Hollywood actress Jada Pinkett Smith made some highly prejudiced comments on Monday against white people, and even said that “blonde hair on white women triggers me.”
While appearing on an episode of “Red Table Talk,” Pinkett Smith said she has found herself prejudging women based on race, and once thought “twice” about doing an interview because the interviewer was a white woman with blonde hair.
“I have to admit I’m guilty to that to a certain degree because I do have my own biases, specifically to blonde women,” Pinkett Smith said.
“Blonde hair on white women just triggers me,” said the 47-year-old who is married to actor Will Smith. “I’ve had to catch myself.”
Ironically enough, her comments came in response to a discussion on racial divides in America.
And, rather than speak about ideas to bring more people together, the actress instead made incredibly divisive and racial comments about white women.
“Do you have a specific incident with someone who had blonde hair?” host Banfield-Jones asked Pinkett Smith.
“Absolutely. All throughout my childhood. I do remember experiencing being teased by white women in regards to my hair, how I looked, feeling belittled,” Pinkett Smith answered.
“I was going to do an interview with this blonde woman and I thought twice about it. I thought, ‘I don’t know if I want to do that.’ That was my first instinct because of how she looked!” Pinkett Smith continued.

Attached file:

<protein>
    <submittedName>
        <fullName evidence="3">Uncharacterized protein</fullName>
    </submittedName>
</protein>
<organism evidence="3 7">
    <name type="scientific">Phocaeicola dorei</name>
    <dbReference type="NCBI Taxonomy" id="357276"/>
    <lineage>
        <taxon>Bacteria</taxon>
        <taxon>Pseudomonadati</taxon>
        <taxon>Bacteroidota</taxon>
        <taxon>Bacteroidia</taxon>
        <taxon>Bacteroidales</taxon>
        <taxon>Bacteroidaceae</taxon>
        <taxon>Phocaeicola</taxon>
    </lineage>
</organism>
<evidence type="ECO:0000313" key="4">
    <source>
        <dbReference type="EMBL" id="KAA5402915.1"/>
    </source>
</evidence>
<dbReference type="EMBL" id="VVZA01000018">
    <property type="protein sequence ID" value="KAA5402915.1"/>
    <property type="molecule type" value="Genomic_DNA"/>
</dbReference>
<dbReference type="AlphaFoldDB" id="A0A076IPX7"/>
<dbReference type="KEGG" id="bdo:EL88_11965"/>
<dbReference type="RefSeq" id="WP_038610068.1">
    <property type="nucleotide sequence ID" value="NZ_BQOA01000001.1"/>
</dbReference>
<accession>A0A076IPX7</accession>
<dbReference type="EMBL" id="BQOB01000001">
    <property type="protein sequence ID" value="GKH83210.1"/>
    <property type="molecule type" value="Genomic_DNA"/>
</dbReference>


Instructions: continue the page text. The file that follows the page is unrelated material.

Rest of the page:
“And I was like, ‘Oh! That’s no different.’ That doesn’t give me the right to clump all blonde women in one,” she explained. “And look at me, I got blonde hair! It’s no different from you getting robbed by a black guy once and now you’re saying all black dudes are thieves and dangerous.”
Pinkett Smith’s comments, as disturbing as they are, has become common among many, especially with those in the media.
On Monday, former First Lady Michelle Obama said she was “suspicious” of her husband, former President Barack Obama, because “white folks” were “fawning” over him.
Last week, MSNBC’s Eddie Glaude Jr. criticized “white people” and said he “didn’t think they would put Trump in office.”
Last Wednesday, former ESPN host Jemele Hill — who was fired for calling President Donald Trump a “white supremacist” — blamed white women for Texas Rep. Beto O’Rourke losing to Sen. Ted Cruz in the midterm elections.
CNN’s Kirsten Powers said last Tuesday that “white men are very violent and a problem” while appearing on a show with network host Don Lemon, who previously said white males in America are the “biggest terror threat” in the country.
A few days prior to that, New York Times editorial board member Mara Gay disgustingly said on MSNBC that she’s “not willing to let white voters off the hook” for supporting “white nationalist” President Trump.
Sadly, these are just examples from November. Pinkett Smith’s disparaging comments against white people have become common and shared by many throughout the mainstream media.